As I mentioned previously, we got rid of most of our furniture when we moved into the RV, so we knew we wouldn’t be shipping anything significant, however, we also didn’t want to arrive with nothing. Back when we moved into the motorhome, we bought new “RV-friendly” versions of a lot of our things – dishes, storage containers, kitchen appliances, etc. So, when it came time to consider this move, we decided to bring what we could. (There are only so many times we want to buy dishes, ya know?)
Additionally, we’d learned that, while you can get most things in Portugal, certain products like sunscreen, cosmetics, and vitamins tend to be more expensive than in the U.S., and we were told that if we were particularly fond of certain brands, we should bring them with us to ease the adjustment.
Anyway, once we realized we could take four bags with us on our April flight, I found a storage company in Lisbon that offers small, inexpensive storage units and reserved one. Even paying the monthly storage fee for a couple months would cost a fraction of what we’d pay to carry those bags on our eventual “moving to Portugal” flight (Airlines typically charge $100 – $150 per bag), plus it would be nice to break things up into multiple trips rather than move everything all at once.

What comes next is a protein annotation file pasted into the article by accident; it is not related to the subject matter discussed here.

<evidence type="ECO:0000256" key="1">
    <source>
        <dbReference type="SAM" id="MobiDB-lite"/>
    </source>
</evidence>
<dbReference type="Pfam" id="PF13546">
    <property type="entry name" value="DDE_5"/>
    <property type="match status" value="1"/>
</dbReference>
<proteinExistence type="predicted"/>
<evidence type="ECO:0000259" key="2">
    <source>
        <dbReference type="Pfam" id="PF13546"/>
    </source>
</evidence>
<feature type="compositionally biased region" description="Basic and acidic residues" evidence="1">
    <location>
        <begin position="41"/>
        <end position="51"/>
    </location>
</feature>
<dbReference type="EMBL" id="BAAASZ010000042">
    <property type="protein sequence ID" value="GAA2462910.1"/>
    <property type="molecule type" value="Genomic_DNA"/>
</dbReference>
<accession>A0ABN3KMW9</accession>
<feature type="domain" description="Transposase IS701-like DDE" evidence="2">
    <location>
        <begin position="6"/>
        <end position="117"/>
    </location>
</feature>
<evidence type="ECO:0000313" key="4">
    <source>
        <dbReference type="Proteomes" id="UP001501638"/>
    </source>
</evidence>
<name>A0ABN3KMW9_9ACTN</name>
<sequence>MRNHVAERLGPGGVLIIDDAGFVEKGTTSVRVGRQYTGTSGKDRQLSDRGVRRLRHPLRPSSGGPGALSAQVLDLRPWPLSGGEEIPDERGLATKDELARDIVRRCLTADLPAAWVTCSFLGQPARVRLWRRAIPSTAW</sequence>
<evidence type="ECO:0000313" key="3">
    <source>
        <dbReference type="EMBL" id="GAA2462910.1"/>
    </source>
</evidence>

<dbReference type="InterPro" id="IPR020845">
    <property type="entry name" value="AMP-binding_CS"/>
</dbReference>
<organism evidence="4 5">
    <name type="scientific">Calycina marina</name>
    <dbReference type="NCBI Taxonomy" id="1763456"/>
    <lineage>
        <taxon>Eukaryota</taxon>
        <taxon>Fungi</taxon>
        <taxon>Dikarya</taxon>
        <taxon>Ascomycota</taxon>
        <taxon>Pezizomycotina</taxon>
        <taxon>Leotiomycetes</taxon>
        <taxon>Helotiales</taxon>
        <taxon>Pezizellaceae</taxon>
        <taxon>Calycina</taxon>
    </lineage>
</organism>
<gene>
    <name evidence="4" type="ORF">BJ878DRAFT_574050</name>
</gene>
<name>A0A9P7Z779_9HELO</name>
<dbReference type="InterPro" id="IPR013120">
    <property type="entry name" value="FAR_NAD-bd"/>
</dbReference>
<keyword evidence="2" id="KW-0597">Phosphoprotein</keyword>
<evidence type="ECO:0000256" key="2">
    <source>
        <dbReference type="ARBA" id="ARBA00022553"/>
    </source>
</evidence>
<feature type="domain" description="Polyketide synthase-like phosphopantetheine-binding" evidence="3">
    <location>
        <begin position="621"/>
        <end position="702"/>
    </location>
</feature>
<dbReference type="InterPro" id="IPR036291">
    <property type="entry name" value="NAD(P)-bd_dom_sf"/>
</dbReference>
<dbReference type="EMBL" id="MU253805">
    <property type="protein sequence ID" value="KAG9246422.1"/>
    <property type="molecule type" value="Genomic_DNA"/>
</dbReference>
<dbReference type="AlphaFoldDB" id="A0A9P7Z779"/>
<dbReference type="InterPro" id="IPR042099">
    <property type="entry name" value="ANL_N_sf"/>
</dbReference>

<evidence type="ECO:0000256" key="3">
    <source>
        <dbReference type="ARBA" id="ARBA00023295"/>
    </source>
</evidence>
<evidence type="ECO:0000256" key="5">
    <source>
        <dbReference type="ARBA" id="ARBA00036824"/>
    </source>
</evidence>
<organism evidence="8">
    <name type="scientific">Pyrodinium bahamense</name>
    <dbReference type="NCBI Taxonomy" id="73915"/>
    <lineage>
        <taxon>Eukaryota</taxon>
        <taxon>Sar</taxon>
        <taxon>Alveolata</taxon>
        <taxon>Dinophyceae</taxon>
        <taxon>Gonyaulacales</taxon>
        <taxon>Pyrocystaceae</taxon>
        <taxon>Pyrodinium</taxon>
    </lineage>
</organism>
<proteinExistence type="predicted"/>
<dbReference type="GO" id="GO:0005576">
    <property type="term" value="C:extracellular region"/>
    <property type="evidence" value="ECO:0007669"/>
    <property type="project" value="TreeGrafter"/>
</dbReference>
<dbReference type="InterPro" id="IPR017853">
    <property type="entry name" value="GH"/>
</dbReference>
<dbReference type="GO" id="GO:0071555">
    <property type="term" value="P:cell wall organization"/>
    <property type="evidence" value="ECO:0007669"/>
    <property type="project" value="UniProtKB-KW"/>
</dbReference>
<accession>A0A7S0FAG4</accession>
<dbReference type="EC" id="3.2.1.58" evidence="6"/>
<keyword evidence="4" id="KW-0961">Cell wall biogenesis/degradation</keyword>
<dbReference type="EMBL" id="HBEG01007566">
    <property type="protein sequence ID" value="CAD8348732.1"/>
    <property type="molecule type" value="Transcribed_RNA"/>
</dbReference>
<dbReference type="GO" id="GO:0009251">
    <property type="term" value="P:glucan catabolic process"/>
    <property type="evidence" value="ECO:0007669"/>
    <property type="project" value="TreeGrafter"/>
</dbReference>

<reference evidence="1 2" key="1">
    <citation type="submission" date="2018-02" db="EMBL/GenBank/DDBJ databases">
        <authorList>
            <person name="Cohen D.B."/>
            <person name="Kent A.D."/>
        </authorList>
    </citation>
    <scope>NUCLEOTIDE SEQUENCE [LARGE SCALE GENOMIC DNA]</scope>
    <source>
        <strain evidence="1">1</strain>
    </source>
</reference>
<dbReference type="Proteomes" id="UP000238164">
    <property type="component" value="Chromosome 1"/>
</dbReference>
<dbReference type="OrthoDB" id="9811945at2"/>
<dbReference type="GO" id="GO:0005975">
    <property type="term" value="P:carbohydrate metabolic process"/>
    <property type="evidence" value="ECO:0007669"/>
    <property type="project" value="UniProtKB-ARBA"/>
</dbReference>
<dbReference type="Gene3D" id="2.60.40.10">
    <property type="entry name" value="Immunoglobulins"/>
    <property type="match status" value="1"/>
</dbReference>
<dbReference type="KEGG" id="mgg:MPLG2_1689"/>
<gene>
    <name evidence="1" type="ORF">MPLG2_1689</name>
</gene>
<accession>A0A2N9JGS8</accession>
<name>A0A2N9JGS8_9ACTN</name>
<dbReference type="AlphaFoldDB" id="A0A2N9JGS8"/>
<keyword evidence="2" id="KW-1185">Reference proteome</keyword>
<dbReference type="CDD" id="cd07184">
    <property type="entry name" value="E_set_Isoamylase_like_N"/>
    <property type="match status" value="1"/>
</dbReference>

Once we’d secured the storage unit, we turned our attention to assessing what, specifically, to take with us and how to get it there.
Most of what we ended up bringing was offseason clothing and shoes, kitchen stuff (excluding appliances since Europe’s electric is different than ours), and dental flossers.
When we arrived at the airport and went to check in for our flight, the United agent assured us that our class of tickets did not include two free bags each. So, we showed her the screencap above – which she then showed her supervisor, who, reluctantly, approved our mischief-making.
Of course, United got its revenge when, after starting the safety video on our flight, the Captain announced that basically everything on the plane was broken and we’d have to sit at the gate while the maintenance crews did their best to duct tape it all back together.
3.5 hours later – just shy of the time they would have had to compensate the passengers for making us sit at the gate – they finally sent us off, making what would have been a rather reasonable flight into a very long one.
Well played, United. Well played.
Once on the ground in Lisbon, our very first stop was our storage facility.
And while some folks will tell you to take your time, be objective, and don’t rush into things like international moves, we…well, we did the opposite – signing a rental contract for our storage unit, complete with direct debit payments from our Portuguese bank account, and leaving half our worldly possessions in that closet.
Let’s hope this all works out.